On Thursday 6 May, five days before next Tuesday’s 2021-22 Budget, the Prime Minister repeated something he has said several times over the last year. He told reporters in a doorstop interview that “digital transformation is central to Australia's economic plan and securing our economic recovery”.
Intermedium has been saying for some time that, given how often he repeats this priority, the industry should expect high levels of digital spending in this budget.
We already knew about the sort of funding that was going towards Regulatory Technology (RegTech), and coincidentally had just finalised a comprehensive article on what we see happening as governments fully embrace the idea of making it easier for businesses to manage their regulatory obligations.
The real news from the doorstop is how much the government is planning to spend. Morrison told reporters that Tuesday’s budget would include a $1.2 billion investment in digital technologies. A press release from Minister Stuart Robert provides some details which account for just over $300 million.
No doubt we’ll have to wait for the budget for the rest of the details, because we don’t yet know over how many years the funding will be made available, and we also don’t have an exhaustive list of the initiatives it will go towards. If I were a betting person, though, I would say that a significant amount will go to the Digital Transformation Agency (DTA).
In fact, if I were, I might stick my neck out even further and say that there is a chance that this funding might come with strings attached, along the lines of the NSW Digital Restart fund, which was allocated $1.6 billion over three years in the last NSW budget.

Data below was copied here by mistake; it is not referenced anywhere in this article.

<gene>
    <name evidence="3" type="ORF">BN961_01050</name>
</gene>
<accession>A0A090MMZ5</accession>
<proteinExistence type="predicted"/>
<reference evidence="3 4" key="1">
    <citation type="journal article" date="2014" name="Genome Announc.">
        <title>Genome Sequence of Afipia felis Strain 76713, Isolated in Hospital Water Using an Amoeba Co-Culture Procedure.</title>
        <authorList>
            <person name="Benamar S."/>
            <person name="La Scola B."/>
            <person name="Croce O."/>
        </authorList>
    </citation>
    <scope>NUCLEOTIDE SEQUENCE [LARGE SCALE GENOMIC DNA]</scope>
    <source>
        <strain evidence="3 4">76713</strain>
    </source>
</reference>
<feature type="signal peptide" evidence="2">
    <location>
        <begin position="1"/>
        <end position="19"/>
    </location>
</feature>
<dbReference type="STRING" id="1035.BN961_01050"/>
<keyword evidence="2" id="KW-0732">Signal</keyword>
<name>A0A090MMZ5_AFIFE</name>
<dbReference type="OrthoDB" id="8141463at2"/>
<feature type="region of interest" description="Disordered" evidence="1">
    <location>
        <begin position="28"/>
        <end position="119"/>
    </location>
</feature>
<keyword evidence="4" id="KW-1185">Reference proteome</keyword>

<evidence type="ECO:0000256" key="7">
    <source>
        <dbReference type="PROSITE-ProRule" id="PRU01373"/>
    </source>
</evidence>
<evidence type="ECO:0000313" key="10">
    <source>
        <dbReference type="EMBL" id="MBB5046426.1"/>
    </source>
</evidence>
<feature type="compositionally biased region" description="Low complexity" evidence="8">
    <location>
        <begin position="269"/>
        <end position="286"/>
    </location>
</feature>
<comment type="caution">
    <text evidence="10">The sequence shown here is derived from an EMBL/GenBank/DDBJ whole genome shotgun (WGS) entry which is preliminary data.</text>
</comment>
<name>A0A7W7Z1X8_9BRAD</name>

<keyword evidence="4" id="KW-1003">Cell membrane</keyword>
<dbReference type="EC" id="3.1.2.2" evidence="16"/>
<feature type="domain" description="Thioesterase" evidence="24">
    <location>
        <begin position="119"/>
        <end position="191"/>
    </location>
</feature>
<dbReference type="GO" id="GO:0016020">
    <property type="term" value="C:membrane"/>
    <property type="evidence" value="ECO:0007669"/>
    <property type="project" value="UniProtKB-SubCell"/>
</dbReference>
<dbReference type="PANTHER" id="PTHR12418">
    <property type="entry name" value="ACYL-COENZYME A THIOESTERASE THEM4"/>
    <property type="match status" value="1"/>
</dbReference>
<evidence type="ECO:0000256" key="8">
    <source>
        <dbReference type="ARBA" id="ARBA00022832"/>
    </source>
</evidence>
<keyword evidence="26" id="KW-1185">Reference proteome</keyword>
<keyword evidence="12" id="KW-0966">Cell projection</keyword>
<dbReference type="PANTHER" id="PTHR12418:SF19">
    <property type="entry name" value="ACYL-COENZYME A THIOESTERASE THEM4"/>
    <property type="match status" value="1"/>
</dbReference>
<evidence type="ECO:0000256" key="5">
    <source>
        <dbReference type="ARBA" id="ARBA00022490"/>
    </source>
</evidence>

As we noted in our article this week, the government now sees the DTA as vitally important. This was affirmed first in the decision to retain Stuart Robert as the responsible Minister despite his move to the Industry portfolio, and secondly in the decision to move the DTA back to the Department of Prime Minister and Cabinet.
This will be the second budget in a row to feature extraordinarily high ICT New Policy Initiative funding. According to our analysis, the total ICT related funding in the 2020-21 Budget was the highest we have ever seen, and at $2.8 billion was almost ten times higher that the $391 Million allocated in the previous, pre-election Budget. This funding came on top of the COVID-19 related announcements of earlier in the year, which included the $1.6 billion Cyber Security package.
Over $1 billion was committed in the 2020-21 Budget broadly towards ensuring industry complied with government rules. This involved improvements in regulatory assessments, compliance and approval processes across a wide variety of industries, affecting how organisations ranging from SMEs to the largest multinationals interact with government. The funding is explicitly intended to help the economy recover and grow post COVID 19 by using RegTech to make it easier for businesses to interact with government.
We already know, courtesy of earlier announcements, that the 2021-22 Budget will earmark $120 million (presumably part of the $1.6 billion) specifically towards what have been termed ‘deregulation’ measures. This continues the ‘JobMaker’ approach of the 2020-21 funding – the measures are intended to make it easier for businesses to deal with government regulations through RegTech solutions.
This ‘deregulation’ theme has been with the government ever since the Abbott-era deregulation units best exemplified when the now Department of Finance was called the “Department of Finance and Deregulation”, making cutting red tape part of its core mission. But whereas the Coalition’s old approach to ‘cutting red tape’ was to slash regulation, this time the focus is on providing user-centric solutions to make complying with government requirements easy without having to reduce the complexity of the underlying regulation.
An increase in end-to-end processes enabled by RegTech will require a focus on improved data sharing, inter-agency and inter-jurisdictional collaboration, all of which have been improved during the COVID-19 pandemic and remain a focus of the Data and Digital Minister’s Meetings.